SEGH Articles

# Arsenic hazard in rice from Kandal Province, Cambodia

08 September 2014
Peter Gilbert won the student prize at SEGH 2014 for best oral presentation.

After a somewhat uneventful 14 hr flight from Manchester, England I had landed in the capital of Cambodia, had my bags ruthlessly checked in front of two armed guards, had drivers practically fighting to give me a lift to my hotel, and travelled on the back of a moped though Phnom Penh’s rush hour traffic, a journey which at the time seemed like the most dangerous ride of my life. The reason we were here; to investigate arsenic concentrations within Cambodian rice, something which at the time of research initiation, had not previously been conducted.

We were to work closely with an NGO called RDIC (Resource Development International Cambodia) who use education and community based projects to implement safe drinking water in areas of high arsenic risk. With their help this study focused on Kandal Province, a region in the south of Cambodia where tube well As concentrations exceeded 3000 µg As/L. Use of contaminated waters for irrigation of rice paddies results in rice with elevated levels of As and given that rice forms 75% of the daily calorific intake in Cambodia it is likely a major source of exposure.

So we set to the task of collecting rice samples for As analysis. Clinging to the back of my translator’s moped and laden with samples of rice we travelled between four large markets in Kandal Province, collecting rice intended for direct human consumption. The origin and variety of rice was recorded totalling 19 different varieties sourcing from 7 provinces as well as Chinese, Vietnamese and Thai imports. After navigating customs with 15 kg of rice, samples were returned to Northumbria University where total As was determined by digestion with nitric acid followed by analysis by Inductively Coupled Mass Spectrometry (ICP-MS). Cambodian grown rice was found to be elevated in As with levels comparable to other As contaminated areas such as India and Bangladesh.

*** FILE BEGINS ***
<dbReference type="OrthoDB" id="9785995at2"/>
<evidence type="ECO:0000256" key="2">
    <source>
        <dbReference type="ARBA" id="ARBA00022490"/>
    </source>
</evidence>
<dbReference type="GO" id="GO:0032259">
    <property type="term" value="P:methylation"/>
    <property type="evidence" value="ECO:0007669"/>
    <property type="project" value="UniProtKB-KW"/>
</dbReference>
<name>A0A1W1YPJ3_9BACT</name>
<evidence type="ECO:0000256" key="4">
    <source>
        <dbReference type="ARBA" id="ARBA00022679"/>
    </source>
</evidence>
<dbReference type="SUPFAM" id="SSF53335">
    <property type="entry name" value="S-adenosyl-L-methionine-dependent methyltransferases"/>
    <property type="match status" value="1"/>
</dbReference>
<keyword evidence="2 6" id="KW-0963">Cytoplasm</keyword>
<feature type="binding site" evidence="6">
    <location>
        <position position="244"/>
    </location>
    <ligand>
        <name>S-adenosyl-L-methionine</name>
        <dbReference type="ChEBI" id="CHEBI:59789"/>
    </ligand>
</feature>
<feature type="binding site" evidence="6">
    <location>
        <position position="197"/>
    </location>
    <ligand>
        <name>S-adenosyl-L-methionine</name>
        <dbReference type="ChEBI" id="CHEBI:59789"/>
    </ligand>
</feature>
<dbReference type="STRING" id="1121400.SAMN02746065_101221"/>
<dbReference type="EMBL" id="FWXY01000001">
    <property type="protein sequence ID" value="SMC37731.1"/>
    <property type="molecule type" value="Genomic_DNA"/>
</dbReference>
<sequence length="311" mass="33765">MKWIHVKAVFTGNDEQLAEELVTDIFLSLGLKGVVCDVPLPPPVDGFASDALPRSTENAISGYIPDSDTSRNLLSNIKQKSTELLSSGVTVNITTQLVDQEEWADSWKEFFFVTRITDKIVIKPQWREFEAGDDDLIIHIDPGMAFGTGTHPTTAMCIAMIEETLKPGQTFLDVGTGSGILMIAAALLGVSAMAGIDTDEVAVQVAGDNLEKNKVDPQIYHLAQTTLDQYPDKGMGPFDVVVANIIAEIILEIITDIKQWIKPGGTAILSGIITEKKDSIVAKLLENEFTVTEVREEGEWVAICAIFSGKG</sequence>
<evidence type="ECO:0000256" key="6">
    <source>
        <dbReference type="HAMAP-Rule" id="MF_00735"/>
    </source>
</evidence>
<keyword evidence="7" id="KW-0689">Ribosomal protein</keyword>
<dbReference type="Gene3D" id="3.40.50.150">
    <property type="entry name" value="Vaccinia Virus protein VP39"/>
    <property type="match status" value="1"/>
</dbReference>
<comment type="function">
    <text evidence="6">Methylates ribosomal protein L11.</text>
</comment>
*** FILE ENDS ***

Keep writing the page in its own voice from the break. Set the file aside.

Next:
To gain a better understanding of the risk this posed to the local population the second key aspect of this study consisted of a food consumption survey in the village of Preak Russey, with the aim of determining rice and water consumption rates in order to assess absolute and relative contributions to the intake of As. Located four hours south of Phnom Penh and only reachable by ferry crossing Preak Russey is an extremely poor village with agricultural based livelihoods. When As was first identified in Cambodian tube well As concentrations in Preak Russey reached up to 3000 µg As/L with 13% of the population having documented arsenicosis. Two weeks were spent in the village conducting food and water consumption surveys for 20 households through interviews with a translator. Rice was typically eaten three times a day, typically with vegetables or fish with only wealthier households affording a more varied diet containing noodles or meat.

Due to the high consumption of rice and their elevated levels of As it was found that the daily exposure to As through rice would be greater than drinking 2 L of water at the WHO recommended limit of 10 µg As/L. Equally when As ingestion is calculated from both water and rice combined the daily consumption of As breaches the limits beyond which genotoxic effects occur. This study highlights As in rice as a significant environmental hazard in Cambodia and provides a base for further research.

Peter Gilbert (p.gilbert@northumbria.ac.uk) Department of Geography, Northumbria University, England

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